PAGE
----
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Ratification of the Constitution by the states. Microform supplement: Delaware
([1978])

Rodney, Thomas, 1744-1811
Thomas Rodney to Caesar A. Rodney, Poplar Grove, 14 June 1788,   pp. 353-357


Page 356

356P
any Simple form, One that is Mixt, and equally ballanc'd
by the different [---] Classes that unavoidably rises up
in Society, Sutes them best--The Prince or Chief Magistrate
with the Officers under him Composes one Class in Society
whose Interests are Similar; The fixt or Landed property
forms another (of Such is commonly composed the Judicial
department) The Common people compose a third class--and all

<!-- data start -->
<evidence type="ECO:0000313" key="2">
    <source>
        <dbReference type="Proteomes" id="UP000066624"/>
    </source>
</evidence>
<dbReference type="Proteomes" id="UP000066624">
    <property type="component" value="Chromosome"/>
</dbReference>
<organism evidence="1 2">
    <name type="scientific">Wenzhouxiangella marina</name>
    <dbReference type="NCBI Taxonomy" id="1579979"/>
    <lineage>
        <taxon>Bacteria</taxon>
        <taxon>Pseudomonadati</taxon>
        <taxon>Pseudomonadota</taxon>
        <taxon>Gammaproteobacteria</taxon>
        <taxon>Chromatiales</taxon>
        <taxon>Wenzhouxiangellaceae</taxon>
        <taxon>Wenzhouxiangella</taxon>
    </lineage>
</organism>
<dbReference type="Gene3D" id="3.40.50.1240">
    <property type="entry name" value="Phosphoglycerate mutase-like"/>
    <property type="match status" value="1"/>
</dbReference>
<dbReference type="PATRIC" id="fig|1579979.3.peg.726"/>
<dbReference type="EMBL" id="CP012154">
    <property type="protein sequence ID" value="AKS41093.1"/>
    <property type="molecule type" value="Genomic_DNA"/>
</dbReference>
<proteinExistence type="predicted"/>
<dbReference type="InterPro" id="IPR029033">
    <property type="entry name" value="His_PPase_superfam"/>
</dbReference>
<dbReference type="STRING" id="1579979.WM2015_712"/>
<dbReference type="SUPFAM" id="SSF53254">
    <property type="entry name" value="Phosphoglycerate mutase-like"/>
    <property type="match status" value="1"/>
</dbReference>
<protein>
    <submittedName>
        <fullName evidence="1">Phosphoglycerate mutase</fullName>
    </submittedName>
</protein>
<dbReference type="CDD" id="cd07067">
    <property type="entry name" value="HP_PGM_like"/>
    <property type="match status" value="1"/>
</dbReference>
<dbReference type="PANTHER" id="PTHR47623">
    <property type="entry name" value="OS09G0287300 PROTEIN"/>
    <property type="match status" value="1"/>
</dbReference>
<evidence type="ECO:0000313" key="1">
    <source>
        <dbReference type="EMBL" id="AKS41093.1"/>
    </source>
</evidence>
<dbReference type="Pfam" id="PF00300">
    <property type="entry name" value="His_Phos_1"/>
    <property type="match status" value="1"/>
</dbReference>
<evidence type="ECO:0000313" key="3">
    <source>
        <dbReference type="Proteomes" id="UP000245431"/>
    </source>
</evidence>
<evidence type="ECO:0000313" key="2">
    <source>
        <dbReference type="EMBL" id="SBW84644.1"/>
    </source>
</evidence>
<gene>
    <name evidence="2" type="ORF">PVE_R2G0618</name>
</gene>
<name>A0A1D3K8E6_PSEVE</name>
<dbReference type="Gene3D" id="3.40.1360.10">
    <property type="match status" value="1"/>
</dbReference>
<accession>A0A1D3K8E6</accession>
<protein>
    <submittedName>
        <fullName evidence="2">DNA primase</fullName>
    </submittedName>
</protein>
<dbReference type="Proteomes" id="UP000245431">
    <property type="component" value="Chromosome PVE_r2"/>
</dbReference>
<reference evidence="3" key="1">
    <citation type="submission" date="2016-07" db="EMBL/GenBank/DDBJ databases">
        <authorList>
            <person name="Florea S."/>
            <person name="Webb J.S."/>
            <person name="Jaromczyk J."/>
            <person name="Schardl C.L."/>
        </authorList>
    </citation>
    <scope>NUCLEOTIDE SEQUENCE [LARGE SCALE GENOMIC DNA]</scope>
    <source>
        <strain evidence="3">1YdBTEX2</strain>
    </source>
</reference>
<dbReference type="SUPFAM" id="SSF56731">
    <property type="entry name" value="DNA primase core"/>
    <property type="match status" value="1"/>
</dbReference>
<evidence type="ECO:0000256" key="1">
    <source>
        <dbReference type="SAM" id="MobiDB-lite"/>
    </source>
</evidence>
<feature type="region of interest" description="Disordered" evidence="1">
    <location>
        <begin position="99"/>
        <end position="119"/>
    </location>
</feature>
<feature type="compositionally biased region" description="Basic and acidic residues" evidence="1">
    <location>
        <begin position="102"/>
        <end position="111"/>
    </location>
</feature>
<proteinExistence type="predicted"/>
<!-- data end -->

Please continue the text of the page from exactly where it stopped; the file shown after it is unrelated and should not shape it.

others by their Occupations or Talants are thrown into
[a fourth?] of these Classes; therefore to form a permanent
Gover[nment] which Neither class may have it in their power
to injure the Interests of another, each of them ought to
have an independant negative in the legislature. Otherwise
the common people for fear of oppression will ever be Aiming
at pulling down the rich to a level with themselves and the
rich will ever be oppressing the poor for fear they Should
git this in their power; Between the two the laws would
always be fluctuating, and the Executive department be ruined
by being turned first against one & then the other as either
chanced to git the uper hand. This has been too Much the
case in America, And I fear the new Constitution is Not
Sufficiently Adjusted to the above principles or to[o]
well adapted to the Manners habits customs & usages of the


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